Moreover, the neurons in different face patches processed complementary information. Cells in one face patch—the anterior medial patch—processed information about the appearance of faces such as distances between facial features like the eyes or hairline. Cells in other patches—the middle lateral and middle fundus areas—handled information about shapes such as the contours of the eyes or lips. Like workers in a factory, the various face patches did distinct jobs, cooperating, communicating and building on one another to provide a complete picture of facial identity.

Once Chang and Tsao knew how the division of labor occurred among the “factory workers,” they could predict the neurons’ responses to a completely new face. The two developed a model for which feature axes were encoded by various neurons. Then they showed monkeys a new photo of a human face. Using their model of how various neurons would respond, the researchers were able to re-create the face that a monkey was viewing. “The re-creations were stunningly accurate,” Tsao says. In fact, they were nearly indistinguishable from the actual photos shown to the monkeys.
This is the original paper in Cell:
The Code for Facial Identity in the Primate Brain

Le Chang, Doris Y. Tsao

Highlights
•Facial images can be linearly reconstructed using responses of ∼200 face cells
•Face cells display flat tuning along dimensions orthogonal to the axis being coded
•The axis model is more efficient, robust, and flexible than the exemplar model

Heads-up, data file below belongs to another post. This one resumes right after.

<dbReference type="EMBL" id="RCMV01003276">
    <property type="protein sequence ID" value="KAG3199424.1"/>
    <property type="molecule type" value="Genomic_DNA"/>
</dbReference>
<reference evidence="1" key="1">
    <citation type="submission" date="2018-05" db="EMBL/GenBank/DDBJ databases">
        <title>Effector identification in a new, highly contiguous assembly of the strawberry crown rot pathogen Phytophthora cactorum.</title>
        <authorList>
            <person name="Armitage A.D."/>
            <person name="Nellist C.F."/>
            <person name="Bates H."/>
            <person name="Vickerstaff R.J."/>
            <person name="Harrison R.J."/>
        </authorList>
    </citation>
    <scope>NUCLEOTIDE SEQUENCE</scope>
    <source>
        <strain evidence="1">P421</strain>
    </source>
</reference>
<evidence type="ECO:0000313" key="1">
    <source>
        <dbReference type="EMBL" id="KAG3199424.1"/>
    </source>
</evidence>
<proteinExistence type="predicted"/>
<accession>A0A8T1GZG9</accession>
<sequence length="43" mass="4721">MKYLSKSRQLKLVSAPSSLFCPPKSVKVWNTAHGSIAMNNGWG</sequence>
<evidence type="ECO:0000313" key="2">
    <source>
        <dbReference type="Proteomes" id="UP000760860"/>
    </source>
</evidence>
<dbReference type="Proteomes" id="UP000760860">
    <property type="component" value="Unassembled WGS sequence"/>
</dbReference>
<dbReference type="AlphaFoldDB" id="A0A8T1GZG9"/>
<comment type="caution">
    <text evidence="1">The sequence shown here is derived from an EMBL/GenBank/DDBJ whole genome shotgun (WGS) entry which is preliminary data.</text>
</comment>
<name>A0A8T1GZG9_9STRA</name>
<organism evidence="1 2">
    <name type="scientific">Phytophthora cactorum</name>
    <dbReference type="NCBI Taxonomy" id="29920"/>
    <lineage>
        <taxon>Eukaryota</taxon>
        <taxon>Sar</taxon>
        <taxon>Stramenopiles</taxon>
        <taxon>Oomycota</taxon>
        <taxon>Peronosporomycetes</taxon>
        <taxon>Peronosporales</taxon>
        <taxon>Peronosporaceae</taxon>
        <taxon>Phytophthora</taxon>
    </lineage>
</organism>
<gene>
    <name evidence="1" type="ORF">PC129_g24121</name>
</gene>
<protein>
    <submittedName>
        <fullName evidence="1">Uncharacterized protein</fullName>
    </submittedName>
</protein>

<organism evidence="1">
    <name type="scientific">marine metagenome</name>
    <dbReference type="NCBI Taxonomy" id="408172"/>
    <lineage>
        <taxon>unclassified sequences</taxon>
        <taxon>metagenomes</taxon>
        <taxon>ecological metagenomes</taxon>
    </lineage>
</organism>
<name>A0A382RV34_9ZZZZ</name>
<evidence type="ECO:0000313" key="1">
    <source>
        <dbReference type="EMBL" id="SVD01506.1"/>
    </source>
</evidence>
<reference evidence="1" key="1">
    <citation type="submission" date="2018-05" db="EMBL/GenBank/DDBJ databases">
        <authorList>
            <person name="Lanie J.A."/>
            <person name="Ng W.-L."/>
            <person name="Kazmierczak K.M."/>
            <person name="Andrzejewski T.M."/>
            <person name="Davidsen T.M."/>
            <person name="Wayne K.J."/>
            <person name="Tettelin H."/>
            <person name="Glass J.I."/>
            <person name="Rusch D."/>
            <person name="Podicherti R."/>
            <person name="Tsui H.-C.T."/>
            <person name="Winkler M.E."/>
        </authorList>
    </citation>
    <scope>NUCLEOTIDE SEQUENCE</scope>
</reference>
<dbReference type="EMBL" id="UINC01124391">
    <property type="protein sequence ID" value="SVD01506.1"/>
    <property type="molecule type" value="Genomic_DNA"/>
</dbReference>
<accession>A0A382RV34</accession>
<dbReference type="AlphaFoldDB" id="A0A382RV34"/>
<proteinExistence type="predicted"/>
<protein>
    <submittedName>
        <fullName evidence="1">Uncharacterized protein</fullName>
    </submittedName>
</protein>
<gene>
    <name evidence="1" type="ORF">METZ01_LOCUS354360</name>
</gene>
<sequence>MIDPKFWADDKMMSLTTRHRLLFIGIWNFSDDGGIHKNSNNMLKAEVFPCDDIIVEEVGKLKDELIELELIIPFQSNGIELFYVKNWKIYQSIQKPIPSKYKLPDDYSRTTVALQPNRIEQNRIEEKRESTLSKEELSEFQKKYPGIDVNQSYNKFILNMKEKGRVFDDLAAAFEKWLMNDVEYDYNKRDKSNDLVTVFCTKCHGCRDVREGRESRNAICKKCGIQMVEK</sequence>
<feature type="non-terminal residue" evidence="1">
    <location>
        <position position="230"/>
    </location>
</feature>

•Face patches ML/MF and AM carry complementary information about faces

Summary
Primates recognize complex objects such as faces with remarkable speed and reliability. Here, we reveal the brain’s code for facial identity. Experiments in macaques demonstrate an extraordinarily simple transformation between faces and responses of cells in face patches. By formatting faces as points in a high-dimensional linear space, we discovered that each face cell’s firing rate is proportional to the projection of an incoming face stimulus onto a single axis in this space, allowing a face cell ensemble to encode the location of any face in the space. Using this code, we could precisely decode faces from neural population responses and predict neural firing rates to faces. Furthermore, this code disavows the long-standing assumption that face cells encode specific facial identities, confirmed by engineering faces with drastically different appearance that elicited identical responses in single face cells. Our work suggests that other objects could be encoded by analogous metric coordinate systems.
200 cells is interesting because (IIRC) standard deep learning face recognition packages right now use a 126-dimensional feature space. These packages perform roughly as well as humans (or perhaps a bit better?).